Who Do Athletes Learn From?

Which coach did you learn best from growing up?

Were they the “cold, ivory-tower” type of leader or were they warm and personable?

We are willing to bet the coaches you learned best from were also the one’s you loved the most.

Are today’s athletes different from ones in the past?

Today’s athletes are no different. They learn from coaches they love.

As we enter the summer months it is the perfect time to reflect on what, and why we do what we do as coaches. We’re in this together and it’s our mission at Lead ‘Em Up to help coaches build meaningful relationships with players.

If you want to build a strong program, relationships should be one of your top priorities. The key for coaches is to be personable. Oftentimes we think we have to put on a front and show no emotion, but it’s quite the opposite. It’s good for your athletes to see your vulnerabilities. It makes you human, builds a connection, and eliminates walls between you and your athletes.

There is a connection between the quality of emotional relationships and level of learning which takes place. Monty Williams, who was recently hired as head coach of the Phoenix Suns said, “Players want to know the guy who’s giving them direction and leadership really cares about them.”

Information is plentiful in today’s world, but true connection is scarce.

It’s what we do away from the x’s and o’s which really matters most. Athletes learn from the coaches they love.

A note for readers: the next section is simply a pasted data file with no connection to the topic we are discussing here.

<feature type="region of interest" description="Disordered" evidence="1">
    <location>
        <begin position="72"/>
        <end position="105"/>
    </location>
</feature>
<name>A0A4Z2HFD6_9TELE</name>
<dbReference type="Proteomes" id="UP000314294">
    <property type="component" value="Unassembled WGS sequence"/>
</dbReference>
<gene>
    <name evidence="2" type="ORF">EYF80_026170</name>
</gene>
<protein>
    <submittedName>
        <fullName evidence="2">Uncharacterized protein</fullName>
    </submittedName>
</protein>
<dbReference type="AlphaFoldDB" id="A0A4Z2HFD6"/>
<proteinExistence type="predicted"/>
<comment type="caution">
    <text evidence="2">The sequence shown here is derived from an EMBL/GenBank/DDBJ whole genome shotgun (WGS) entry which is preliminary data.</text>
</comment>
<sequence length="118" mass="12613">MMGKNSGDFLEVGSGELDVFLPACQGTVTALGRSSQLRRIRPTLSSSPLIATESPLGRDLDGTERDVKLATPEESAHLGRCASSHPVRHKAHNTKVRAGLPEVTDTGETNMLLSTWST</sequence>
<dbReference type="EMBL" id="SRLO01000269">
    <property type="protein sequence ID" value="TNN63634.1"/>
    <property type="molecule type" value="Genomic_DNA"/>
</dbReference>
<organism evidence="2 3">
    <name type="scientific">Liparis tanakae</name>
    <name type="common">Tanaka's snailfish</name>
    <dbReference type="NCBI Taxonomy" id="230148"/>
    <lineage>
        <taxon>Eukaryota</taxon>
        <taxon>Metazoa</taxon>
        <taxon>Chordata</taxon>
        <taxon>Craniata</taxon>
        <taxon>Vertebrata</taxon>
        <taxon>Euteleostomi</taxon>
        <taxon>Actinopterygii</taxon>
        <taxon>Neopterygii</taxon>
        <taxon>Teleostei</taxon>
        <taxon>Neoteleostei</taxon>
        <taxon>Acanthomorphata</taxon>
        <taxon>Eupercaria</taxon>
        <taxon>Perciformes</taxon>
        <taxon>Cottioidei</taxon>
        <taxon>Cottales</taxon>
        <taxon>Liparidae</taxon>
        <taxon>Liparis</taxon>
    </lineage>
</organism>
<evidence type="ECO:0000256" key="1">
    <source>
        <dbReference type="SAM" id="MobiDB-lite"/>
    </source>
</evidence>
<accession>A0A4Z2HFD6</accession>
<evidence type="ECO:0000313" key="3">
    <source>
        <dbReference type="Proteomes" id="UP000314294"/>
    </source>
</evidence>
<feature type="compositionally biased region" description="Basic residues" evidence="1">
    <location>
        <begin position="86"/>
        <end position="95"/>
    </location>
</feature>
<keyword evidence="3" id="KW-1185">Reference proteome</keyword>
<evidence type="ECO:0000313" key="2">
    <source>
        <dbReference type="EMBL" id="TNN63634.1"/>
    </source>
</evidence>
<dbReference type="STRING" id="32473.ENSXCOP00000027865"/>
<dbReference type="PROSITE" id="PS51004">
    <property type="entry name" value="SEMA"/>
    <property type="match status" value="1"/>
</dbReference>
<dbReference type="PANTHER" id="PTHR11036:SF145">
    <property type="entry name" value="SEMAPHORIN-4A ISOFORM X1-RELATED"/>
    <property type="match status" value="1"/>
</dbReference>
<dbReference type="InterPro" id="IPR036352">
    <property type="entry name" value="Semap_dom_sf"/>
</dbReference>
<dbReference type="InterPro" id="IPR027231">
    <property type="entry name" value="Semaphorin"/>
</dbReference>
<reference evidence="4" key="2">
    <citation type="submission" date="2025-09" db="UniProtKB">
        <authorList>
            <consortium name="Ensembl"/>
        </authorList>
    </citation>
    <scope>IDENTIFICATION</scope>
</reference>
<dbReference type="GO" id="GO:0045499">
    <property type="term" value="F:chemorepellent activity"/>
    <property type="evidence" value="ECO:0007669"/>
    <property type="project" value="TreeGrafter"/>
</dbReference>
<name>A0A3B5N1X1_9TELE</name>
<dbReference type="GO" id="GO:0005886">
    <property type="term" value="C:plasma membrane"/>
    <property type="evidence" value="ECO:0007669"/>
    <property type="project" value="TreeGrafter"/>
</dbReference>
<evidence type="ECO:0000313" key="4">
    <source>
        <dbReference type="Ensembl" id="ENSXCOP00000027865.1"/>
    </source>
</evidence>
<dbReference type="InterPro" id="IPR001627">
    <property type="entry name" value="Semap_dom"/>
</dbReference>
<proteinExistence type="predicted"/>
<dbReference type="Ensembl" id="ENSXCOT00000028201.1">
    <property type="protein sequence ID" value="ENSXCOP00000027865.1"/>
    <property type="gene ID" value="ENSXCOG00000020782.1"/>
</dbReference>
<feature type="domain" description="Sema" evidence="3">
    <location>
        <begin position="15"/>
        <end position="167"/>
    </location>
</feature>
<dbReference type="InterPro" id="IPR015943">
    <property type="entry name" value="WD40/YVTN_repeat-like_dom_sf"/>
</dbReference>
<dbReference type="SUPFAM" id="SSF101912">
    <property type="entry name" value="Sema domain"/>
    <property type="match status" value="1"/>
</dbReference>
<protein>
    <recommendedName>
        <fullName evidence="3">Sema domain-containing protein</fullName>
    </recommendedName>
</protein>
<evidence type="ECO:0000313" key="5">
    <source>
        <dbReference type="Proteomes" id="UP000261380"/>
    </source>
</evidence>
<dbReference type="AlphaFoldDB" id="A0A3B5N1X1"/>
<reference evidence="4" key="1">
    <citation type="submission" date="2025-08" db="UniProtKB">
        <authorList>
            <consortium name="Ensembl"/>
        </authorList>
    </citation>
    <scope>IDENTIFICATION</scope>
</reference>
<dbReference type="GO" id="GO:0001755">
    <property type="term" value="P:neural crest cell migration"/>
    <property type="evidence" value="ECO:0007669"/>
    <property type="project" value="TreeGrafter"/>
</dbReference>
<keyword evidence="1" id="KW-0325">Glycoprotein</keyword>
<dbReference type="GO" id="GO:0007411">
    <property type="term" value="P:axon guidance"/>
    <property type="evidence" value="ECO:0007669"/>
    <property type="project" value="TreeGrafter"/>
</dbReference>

Fear is not the answer to reaching today’s athletes. They don’t respond to brow-beating or extra laps. This doesn’t mean coaches can’t be tough and effective. Today’s kids also seek discipline and guidance. Great coaches are able to be tough and relational at the same time.

In the educational setting, many ed-reforms have been centered on relationship-building. Educators are starting to realize what Coach Frosty Westering stated so wisely long ago: “Athletes don’t care what you know until they know you care.”

Socio-emotional learning is how we reach today’s athletes.

Becoming the coach your athletes love

Here are five ways you can become the coach your athletes will love:

  1. Tell them about a mistake you learned from when you were their age.
  2. Host a team dinner and let them see you around your family.
  3. Meet individually with each athlete and discuss their future dreams and goals.
  4. Play a game that is not related to the sport you coach with them after practice one day.
  5. Purchase Lead ‘Em Up and begin taking them through our fun and dynamic exercises.

Are you new to Lead ‘Em Up?  We provide teams leadership drills and exercises they can use to turn their players into the leaders needed to win.  

Interested in giving it a try?  Sign-up to receive three FREE Lead ‘Em Up exercises by clicking HERE.